Soldiers Earn Spots on US Olympic Team

Soldiers Earn Spots on US Olympic Team

U.S. Army Sergeants Sagen Maddalena and Ivan Roe earned spots on Team USA in the 10m Air Rifle event for the 2024 Paris Olympics after completing USA Shooting’s Air Gun Olympic Trials Part 3 at the Civilian Marksmanship Program (CMP) Judith Legerski Competition Center in Anniston, Alabama, Jan. 5-7, 2024.
Photo by: U.S. Army/Lt. Col. Michelle Lunato

Two members of the Army Marksmanship Unit cemented their spots to represent Team USA at the 2024 Paris Olympics following their performance at the Olympic Trials.

Sgts. Sagen Maddalena and Ivan Roe, members of the Army Marksmanship Unit’s International Rifle Team, “qualified for Team USA and will represent the nation in the women’s and men’s 10m air rifle events during the Paris 2024 Olympic Games,” the Army Marksmanship Unit announced on Instagram.

Maddalena and Roe competed against about 250 fellow marksmen from across the country during USA Shooting’s Air Gun Olympic Trials Jan. 5–7 in Anniston, Alabama. The two soldiers from Fort Moore, Georgia, formerly Fort Benning, won two of the three available air rifle spots for the Olympic Games.

The Paris Olympics are scheduled for July 26–Aug. 11.

For a country to compete in an event at the Olympic Games, “athletes must first earn quota slots,” according to an Army news release.

Prior to this most recent Olympic trial, USA Shooting athletes had already secured three of four possible quotas in air rifle, two of which were secured by members of the Army Marksmanship Unit, and two of the four possible quotas in air pistol during previous competitions, according to the news release.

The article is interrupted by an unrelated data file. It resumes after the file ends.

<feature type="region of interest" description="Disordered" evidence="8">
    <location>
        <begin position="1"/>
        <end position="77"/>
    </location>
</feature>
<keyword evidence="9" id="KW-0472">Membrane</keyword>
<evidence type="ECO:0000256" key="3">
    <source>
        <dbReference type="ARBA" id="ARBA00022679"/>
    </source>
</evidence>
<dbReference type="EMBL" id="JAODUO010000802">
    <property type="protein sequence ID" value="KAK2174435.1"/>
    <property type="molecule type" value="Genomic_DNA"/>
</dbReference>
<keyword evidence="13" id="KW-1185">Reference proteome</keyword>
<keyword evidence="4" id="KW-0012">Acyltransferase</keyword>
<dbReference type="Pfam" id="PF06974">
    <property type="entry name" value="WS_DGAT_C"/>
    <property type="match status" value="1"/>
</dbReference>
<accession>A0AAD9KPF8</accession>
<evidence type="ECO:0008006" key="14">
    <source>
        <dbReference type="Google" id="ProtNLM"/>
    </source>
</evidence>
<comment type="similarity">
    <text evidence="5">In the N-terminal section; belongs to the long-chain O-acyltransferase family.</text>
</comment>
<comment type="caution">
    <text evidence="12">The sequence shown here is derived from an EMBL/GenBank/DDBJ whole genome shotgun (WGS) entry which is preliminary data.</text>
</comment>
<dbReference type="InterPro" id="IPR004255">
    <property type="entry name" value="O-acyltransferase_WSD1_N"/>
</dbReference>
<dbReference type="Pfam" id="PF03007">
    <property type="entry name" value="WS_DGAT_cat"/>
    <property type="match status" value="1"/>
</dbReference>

Maddalena, a Groveland, California, native who competed in the 2020 Tokyo Olympics, beat 171 female competitors to solidify her place on Team USA. She said the win felt “pretty surreal.”

“The competition was so tough,” Maddalena told USA Shooting after qualifying for the Paris Olympics. “I’m proud of myself. … I worked for it. I definitely put in the miles and the hours.”

Roe, a Bozeman, Montana, native, edged out 77 other male competitors and came in 9.1 points above the second-place finisher. This will be his first Olympics.

After realizing he had qualified for the Olympics, Roe told USA Shooting he felt a mixture of “relief, excitement … and giddiness,” and he “started shaking.”

For Roe, the reality of the win was still sinking in. “I don’t think it’s really set in yet,” Roe told WVTM13, a local NBC television affiliate. “It was a weight off of my shoulders. It was just really relieving to know … the competitions are done, and I don’t have to stress about making it anymore.”